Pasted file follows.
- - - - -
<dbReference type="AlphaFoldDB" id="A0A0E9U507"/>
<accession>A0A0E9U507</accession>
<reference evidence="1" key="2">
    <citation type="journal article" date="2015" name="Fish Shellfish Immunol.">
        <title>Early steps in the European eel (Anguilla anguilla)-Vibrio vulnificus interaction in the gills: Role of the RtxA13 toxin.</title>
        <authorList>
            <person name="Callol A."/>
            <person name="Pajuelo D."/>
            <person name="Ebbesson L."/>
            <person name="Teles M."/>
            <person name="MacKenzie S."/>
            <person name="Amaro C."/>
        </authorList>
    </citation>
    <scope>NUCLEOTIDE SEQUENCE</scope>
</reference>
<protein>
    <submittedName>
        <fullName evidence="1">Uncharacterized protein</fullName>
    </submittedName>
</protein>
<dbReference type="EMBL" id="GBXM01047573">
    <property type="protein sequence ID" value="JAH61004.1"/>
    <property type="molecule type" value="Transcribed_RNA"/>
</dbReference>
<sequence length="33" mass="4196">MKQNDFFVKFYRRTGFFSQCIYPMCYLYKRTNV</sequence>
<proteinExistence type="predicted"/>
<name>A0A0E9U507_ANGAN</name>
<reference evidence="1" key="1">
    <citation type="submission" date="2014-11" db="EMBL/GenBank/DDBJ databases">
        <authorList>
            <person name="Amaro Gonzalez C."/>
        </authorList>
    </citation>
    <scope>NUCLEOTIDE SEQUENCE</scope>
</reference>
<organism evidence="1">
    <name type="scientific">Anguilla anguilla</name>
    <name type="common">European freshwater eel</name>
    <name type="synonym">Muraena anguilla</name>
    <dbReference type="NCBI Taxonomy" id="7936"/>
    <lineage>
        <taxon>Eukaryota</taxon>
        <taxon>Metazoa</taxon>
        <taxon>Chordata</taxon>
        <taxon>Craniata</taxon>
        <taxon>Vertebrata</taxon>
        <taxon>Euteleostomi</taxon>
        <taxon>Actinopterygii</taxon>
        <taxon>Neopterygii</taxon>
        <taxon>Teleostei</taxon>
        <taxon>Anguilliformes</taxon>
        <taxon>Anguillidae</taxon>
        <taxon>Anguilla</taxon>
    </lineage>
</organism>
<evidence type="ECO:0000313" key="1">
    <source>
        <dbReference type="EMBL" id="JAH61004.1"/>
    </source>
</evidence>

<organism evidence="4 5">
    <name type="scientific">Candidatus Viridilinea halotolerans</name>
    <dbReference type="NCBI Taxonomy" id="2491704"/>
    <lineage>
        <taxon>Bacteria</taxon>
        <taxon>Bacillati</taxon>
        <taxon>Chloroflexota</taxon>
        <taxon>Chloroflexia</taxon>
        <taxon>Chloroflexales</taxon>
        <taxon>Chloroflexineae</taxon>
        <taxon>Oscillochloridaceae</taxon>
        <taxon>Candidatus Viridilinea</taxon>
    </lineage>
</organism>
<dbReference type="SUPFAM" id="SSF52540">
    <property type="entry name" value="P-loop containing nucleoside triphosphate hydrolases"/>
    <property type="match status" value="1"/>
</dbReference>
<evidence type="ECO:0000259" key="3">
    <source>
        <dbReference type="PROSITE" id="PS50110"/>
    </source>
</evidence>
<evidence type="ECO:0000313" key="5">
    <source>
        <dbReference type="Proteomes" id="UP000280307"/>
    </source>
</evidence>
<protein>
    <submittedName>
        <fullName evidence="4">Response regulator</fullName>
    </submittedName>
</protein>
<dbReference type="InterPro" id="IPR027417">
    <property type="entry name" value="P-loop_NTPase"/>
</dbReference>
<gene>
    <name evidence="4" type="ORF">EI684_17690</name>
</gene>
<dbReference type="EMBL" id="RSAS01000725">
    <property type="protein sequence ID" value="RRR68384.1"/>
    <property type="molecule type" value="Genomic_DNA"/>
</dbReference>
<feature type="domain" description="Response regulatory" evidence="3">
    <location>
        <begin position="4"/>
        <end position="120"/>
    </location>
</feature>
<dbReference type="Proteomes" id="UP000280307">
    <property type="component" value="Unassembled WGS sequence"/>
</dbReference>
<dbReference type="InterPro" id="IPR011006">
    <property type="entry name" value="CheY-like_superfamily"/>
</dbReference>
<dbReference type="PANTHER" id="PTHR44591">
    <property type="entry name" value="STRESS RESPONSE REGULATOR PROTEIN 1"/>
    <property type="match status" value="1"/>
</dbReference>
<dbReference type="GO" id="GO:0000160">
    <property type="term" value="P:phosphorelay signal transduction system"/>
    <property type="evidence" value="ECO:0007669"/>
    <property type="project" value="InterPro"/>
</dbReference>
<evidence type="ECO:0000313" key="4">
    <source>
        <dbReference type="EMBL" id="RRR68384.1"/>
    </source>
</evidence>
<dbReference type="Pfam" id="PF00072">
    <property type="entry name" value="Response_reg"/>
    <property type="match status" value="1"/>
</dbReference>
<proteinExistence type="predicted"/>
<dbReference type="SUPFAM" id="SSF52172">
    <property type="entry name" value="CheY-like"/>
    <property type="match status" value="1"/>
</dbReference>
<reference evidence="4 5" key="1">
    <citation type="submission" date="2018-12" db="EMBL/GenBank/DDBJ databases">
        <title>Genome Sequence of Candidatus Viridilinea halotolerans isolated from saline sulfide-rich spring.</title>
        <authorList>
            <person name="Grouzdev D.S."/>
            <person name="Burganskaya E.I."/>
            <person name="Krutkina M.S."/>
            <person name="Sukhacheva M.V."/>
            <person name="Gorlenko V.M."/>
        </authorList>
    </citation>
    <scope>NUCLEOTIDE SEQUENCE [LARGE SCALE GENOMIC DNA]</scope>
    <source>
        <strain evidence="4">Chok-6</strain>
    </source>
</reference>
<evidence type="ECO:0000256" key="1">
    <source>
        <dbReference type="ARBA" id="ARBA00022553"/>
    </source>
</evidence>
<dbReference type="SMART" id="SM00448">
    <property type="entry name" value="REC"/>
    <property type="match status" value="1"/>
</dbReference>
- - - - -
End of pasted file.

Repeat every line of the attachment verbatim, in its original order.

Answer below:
<dbReference type="AlphaFoldDB" id="A0A0E9U507"/>
<accession>A0A0E9U507</accession>
<reference evidence="1" key="2">
    <citation type="journal article" date="2015" name="Fish Shellfish Immunol.">
        <title>Early steps in the European eel (Anguilla anguilla)-Vibrio vulnificus interaction in the gills: Role of the RtxA13 toxin.</title>
        <authorList>
            <person name="Callol A."/>
            <person name="Pajuelo D."/>
            <person name="Ebbesson L."/>
            <person name="Teles M."/>
            <person name="MacKenzie S."/>
            <person name="Amaro C."/>
        </authorList>
    </citation>
    <scope>NUCLEOTIDE SEQUENCE</scope>
</reference>
<protein>
    <submittedName>
        <fullName evidence="1">Uncharacterized protein</fullName>
    </submittedName>
</protein>
<dbReference type="EMBL" id="GBXM01047573">
    <property type="protein sequence ID" value="JAH61004.1"/>
    <property type="molecule type" value="Transcribed_RNA"/>
</dbReference>
<sequence length="33" mass="4196">MKQNDFFVKFYRRTGFFSQCIYPMCYLYKRTNV</sequence>
<proteinExistence type="predicted"/>
<name>A0A0E9U507_ANGAN</name>
<reference evidence="1" key="1">
    <citation type="submission" date="2014-11" db="EMBL/GenBank/DDBJ databases">
        <authorList>
            <person name="Amaro Gonzalez C."/>
        </authorList>
    </citation>
    <scope>NUCLEOTIDE SEQUENCE</scope>
</reference>
<organism evidence="1">
    <name type="scientific">Anguilla anguilla</name>
    <name type="common">European freshwater eel</name>
    <name type="synonym">Muraena anguilla</name>
    <dbReference type="NCBI Taxonomy" id="7936"/>
    <lineage>
        <taxon>Eukaryota</taxon>
        <taxon>Metazoa</taxon>
        <taxon>Chordata</taxon>
        <taxon>Craniata</taxon>
        <taxon>Vertebrata</taxon>
        <taxon>Euteleostomi</taxon>
        <taxon>Actinopterygii</taxon>
        <taxon>Neopterygii</taxon>
        <taxon>Teleostei</taxon>
        <taxon>Anguilliformes</taxon>
        <taxon>Anguillidae</taxon>
        <taxon>Anguilla</taxon>
    </lineage>
</organism>
<evidence type="ECO:0000313" key="1">
    <source>
        <dbReference type="EMBL" id="JAH61004.1"/>
    </source>
</evidence>

<organism evidence="4 5">
    <name type="scientific">Candidatus Viridilinea halotolerans</name>
    <dbReference type="NCBI Taxonomy" id="2491704"/>
    <lineage>
        <taxon>Bacteria</taxon>
        <taxon>Bacillati</taxon>
        <taxon>Chloroflexota</taxon>
        <taxon>Chloroflexia</taxon>
        <taxon>Chloroflexales</taxon>
        <taxon>Chloroflexineae</taxon>
        <taxon>Oscillochloridaceae</taxon>
        <taxon>Candidatus Viridilinea</taxon>
    </lineage>
</organism>
<dbReference type="SUPFAM" id="SSF52540">
    <property type="entry name" value="P-loop containing nucleoside triphosphate hydrolases"/>
    <property type="match status" value="1"/>
</dbReference>
<evidence type="ECO:0000259" key="3">
    <source>
        <dbReference type="PROSITE" id="PS50110"/>
    </source>
</evidence>
<evidence type="ECO:0000313" key="5">
    <source>
        <dbReference type="Proteomes" id="UP000280307"/>
    </source>
</evidence>
<protein>
    <submittedName>
        <fullName evidence="4">Response regulator</fullName>
    </submittedName>
</protein>
<dbReference type="InterPro" id="IPR027417">
    <property type="entry name" value="P-loop_NTPase"/>
</dbReference>
<gene>
    <name evidence="4" type="ORF">EI684_17690</name>
</gene>
<dbReference type="EMBL" id="RSAS01000725">
    <property type="protein sequence ID" value="RRR68384.1"/>
    <property type="molecule type" value="Genomic_DNA"/>
</dbReference>
<feature type="domain" description="Response regulatory" evidence="3">
    <location>
        <begin position="4"/>
        <end position="120"/>
    </location>
</feature>
<dbReference type="Proteomes" id="UP000280307">
    <property type="component" value="Unassembled WGS sequence"/>
</dbReference>
<dbReference type="InterPro" id="IPR011006">
    <property type="entry name" value="CheY-like_superfamily"/>
</dbReference>
<dbReference type="PANTHER" id="PTHR44591">
    <property type="entry name" value="STRESS RESPONSE REGULATOR PROTEIN 1"/>
    <property type="match status" value="1"/>
</dbReference>
<dbReference type="GO" id="GO:0000160">
    <property type="term" value="P:phosphorelay signal transduction system"/>
    <property type="evidence" value="ECO:0007669"/>
    <property type="project" value="InterPro"/>
</dbReference>
<evidence type="ECO:0000313" key="4">
    <source>
        <dbReference type="EMBL" id="RRR68384.1"/>
    </source>
</evidence>
<dbReference type="Pfam" id="PF00072">
    <property type="entry name" value="Response_reg"/>
    <property type="match status" value="1"/>
</dbReference>
<proteinExistence type="predicted"/>
<dbReference type="SUPFAM" id="SSF52172">
    <property type="entry name" value="CheY-like"/>
    <property type="match status" value="1"/>
</dbReference>
<reference evidence="4 5" key="1">
    <citation type="submission" date="2018-12" db="EMBL/GenBank/DDBJ databases">
        <title>Genome Sequence of Candidatus Viridilinea halotolerans isolated from saline sulfide-rich spring.</title>
        <authorList>
            <person name="Grouzdev D.S."/>
            <person name="Burganskaya E.I."/>
            <person name="Krutkina M.S."/>
            <person name="Sukhacheva M.V."/>
            <person name="Gorlenko V.M."/>
        </authorList>
    </citation>
    <scope>NUCLEOTIDE SEQUENCE [LARGE SCALE GENOMIC DNA]</scope>
    <source>
        <strain evidence="4">Chok-6</strain>
    </source>
</reference>
<evidence type="ECO:0000256" key="1">
    <source>
        <dbReference type="ARBA" id="ARBA00022553"/>
    </source>
</evidence>
<dbReference type="SMART" id="SM00448">
    <property type="entry name" value="REC"/>
    <property type="match status" value="1"/>
</dbReference>